Some developers (like an anonymous one named “Remy”) told the CBC that they accepted employment at Quebec-area studios because they were told that learning French was “optional,” and that their coworkers would mostly be speaking English. He says that he knows several developers making plans to abandon the region.

Unity senior partner relations manager Osama Dorias (formerly of WB Games Montréal) explained that he’s been advising colleagues only to take jobs in the area if they speak French. “It’s like night and day. I shifted from being an advocate for people to move here, to warning people away,” he stated.

Even though many game developers pass through Montréal’s university system, Dorias says that they’re likely to leave the city if they get better offers from developers in the United States or Sweden.

The Guilde du jeu vidéo du Québec, a nonprofit organization representing Canadian studios, says that it supports the spirit of Bill 96 but is also worried about its impact. Representative Christopher Chancey told the CDC that the organization fears the bill’s passing will send a message to international game developers that other cultures aren’t welcome in the province.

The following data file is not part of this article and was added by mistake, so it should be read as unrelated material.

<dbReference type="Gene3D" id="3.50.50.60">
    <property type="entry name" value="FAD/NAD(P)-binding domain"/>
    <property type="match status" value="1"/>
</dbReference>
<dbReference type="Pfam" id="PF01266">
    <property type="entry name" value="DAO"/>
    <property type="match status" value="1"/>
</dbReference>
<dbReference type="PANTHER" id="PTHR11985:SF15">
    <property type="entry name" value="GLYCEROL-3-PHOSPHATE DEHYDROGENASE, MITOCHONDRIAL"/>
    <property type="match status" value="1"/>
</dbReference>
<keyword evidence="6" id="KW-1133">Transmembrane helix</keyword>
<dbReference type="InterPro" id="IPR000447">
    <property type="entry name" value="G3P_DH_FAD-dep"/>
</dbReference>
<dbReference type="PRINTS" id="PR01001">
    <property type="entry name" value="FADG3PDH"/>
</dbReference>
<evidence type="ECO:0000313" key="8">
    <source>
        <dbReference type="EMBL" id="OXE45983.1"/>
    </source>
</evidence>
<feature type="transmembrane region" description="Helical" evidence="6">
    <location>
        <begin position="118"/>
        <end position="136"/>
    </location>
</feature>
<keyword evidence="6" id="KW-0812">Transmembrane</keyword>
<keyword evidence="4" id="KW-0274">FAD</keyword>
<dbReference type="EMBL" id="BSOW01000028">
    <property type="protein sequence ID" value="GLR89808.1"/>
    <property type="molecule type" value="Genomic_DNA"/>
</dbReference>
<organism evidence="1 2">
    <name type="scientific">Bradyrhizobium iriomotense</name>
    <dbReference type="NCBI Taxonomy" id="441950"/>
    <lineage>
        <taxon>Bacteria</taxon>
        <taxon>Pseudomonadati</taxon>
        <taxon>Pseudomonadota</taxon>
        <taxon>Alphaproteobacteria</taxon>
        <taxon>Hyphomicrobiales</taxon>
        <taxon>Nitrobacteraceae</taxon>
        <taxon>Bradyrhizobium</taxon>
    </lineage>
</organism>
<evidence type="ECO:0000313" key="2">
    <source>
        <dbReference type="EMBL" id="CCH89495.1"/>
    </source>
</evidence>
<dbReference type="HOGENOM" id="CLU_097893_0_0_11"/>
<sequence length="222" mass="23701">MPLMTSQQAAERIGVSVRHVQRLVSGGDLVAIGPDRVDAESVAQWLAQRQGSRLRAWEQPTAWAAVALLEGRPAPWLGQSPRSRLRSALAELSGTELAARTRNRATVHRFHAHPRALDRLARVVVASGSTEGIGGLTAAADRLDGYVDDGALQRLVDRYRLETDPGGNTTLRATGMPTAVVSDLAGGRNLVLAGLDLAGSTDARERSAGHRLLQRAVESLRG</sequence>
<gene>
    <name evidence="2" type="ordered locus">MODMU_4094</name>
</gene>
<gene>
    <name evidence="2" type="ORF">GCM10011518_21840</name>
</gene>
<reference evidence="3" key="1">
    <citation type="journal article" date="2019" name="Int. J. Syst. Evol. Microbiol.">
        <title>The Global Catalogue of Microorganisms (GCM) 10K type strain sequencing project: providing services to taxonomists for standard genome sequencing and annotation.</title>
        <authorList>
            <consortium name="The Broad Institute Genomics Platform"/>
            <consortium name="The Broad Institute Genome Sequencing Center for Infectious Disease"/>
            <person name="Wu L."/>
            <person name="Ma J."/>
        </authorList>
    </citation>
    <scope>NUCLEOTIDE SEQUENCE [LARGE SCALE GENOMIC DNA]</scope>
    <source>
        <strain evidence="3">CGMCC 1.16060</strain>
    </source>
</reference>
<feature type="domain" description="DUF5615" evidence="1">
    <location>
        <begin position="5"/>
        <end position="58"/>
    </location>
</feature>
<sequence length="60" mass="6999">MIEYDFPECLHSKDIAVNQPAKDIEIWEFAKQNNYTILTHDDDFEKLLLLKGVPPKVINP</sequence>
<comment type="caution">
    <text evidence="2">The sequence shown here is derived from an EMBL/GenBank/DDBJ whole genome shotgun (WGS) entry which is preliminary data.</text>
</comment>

The CBC has also reported on the broader tech industry’s worries over Bill 96.

It’s worth noting that Quebec-area game studios appear to have not previously emphasized the need to learn French among international hirees. Part of the issue being faced by game studios may be that they have not built up any services to help developers learn French despite it being the official business language of Quebec since 1977.

Francophonic conflict

The repercussions of Bill 96 are causing headaches for Quebec residents in all walks of life, as the bill also changes the rules for filing contracts, access to 311 services, and more.